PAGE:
The commercial whitewater-rafting season in the New River Gorge kicked off with high water and high hopes in March, and though water levels have already dropped, officials say expectations for the season ahead remain high.
Despite a sharp decline in water-based tourism following floods in June 2016, tourists are eager to return to the region and get back out on the river.
“There is a lot of interest in tourism in the area this year,” said Tabitha Stover, activity and event manager for the Fayetteville Area Convention and Visitors Bureau. “I have already had an increase in calls with the warmer weather from people who want to come check out the area.”
While Fayetteville and whitewater rafting areas were not physically hit hard by the June 23 flood, the devastation presented on national news networks caused a major hit to local tourism.
“I think this year will be much better for tourism in the area,” Stover said. “The communities that were affected are rebuilding, and I think people realize one of the best ways to help is by visiting our state.”
For rafting companies, it can be tough to predict the season ahead this early in the spring, said Dave Arnold, senior vice president of public relations for Adventures on the Gorge. But, “under hopeful thinking,” he said he expects it to be a very good year.
“Predicting the future is a very dangerous thing. We work with mother nature, so things can turn on a dime — a perfect example was last year,” he said.
“When the flood hit, that day we were 10 percent up in reservations; a week later, we were 10 percent down, so we saw a 20-percent swing in reservations in one week — that is unheard of.”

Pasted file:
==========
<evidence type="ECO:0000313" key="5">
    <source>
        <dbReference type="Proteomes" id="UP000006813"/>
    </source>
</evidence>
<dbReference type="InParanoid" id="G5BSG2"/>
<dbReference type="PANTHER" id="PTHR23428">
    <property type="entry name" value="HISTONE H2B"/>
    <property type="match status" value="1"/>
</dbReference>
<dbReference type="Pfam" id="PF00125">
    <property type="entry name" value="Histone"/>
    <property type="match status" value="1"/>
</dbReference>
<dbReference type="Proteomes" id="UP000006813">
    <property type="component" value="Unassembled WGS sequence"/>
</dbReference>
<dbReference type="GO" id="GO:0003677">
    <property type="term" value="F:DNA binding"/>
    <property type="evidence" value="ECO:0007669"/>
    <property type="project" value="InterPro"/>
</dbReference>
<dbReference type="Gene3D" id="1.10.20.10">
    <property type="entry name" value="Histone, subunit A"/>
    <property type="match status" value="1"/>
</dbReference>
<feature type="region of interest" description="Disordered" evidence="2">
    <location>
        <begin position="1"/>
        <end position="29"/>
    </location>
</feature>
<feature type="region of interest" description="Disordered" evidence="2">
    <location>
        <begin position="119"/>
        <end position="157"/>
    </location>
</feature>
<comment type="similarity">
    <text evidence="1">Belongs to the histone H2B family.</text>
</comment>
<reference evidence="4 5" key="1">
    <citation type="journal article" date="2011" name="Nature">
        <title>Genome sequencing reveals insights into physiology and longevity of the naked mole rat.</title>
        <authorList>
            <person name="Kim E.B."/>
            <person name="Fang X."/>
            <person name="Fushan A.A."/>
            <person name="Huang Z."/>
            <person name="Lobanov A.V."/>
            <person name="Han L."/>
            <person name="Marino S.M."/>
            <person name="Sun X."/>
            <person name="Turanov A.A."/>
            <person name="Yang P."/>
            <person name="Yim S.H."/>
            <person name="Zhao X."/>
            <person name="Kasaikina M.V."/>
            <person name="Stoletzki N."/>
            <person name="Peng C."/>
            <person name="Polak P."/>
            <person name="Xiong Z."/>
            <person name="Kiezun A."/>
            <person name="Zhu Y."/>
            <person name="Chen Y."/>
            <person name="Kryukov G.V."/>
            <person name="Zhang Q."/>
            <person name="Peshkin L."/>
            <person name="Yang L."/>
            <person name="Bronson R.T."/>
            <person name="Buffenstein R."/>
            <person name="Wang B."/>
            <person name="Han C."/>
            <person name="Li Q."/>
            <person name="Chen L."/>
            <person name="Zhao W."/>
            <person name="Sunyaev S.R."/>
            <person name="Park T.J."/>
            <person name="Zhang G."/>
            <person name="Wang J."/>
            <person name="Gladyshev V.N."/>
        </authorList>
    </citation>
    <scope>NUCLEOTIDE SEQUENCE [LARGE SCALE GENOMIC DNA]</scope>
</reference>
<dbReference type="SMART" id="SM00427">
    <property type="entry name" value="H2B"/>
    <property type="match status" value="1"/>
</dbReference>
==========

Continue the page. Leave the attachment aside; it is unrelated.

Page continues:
However, Arnold doesn’t expect anyone to be dissuaded from returning to Fayetteville this summer, and in preparation for the season ahead, the company opened new lodging units, reinvented one of its restaurants, and added electric-assisted bikes to the many activities the adventure-resort offers.
Skip Heater, owner and operator of New & Gauley River Adventures, also said this year is tracking to be a great year for rafting on the New River.
“Last year, 2016, was one of our best years ever, and from where we were at this same point last year we are way ahead of where we were last year,” Heater said. “So barring any natural disasters, wars or whatever, we are looking to have a really good year.”
Heater attributes the growth of his company to its small, personalized nature and specific focus.
“We specialize in rafting. We have not tried to deviate into the rock climbing, the mountain biking, the zip lining, and be very diversified,” he said. “We do one thing, and we do it very well.”
Several events taking place in West Virginia this summer are expected to draw in even more tourists to the area, Stover said. A three-part Spartan Race and the National Scout Jamboree will both be held at the nearby Summit Bechtel Reserve National Scout Camp.
Adventures on the Gorge has been contracted to take the members of the National Scout Jamboree rafting, and Arnold says he expects to take more than 5,000 scouts down the river during the event. The Spartan Race is expected to draw up to 18,000 people and is sure to provide additional tourism action in the region.
“Everybody feels really good about this year,” Arnold said. “All the stars are lined up.”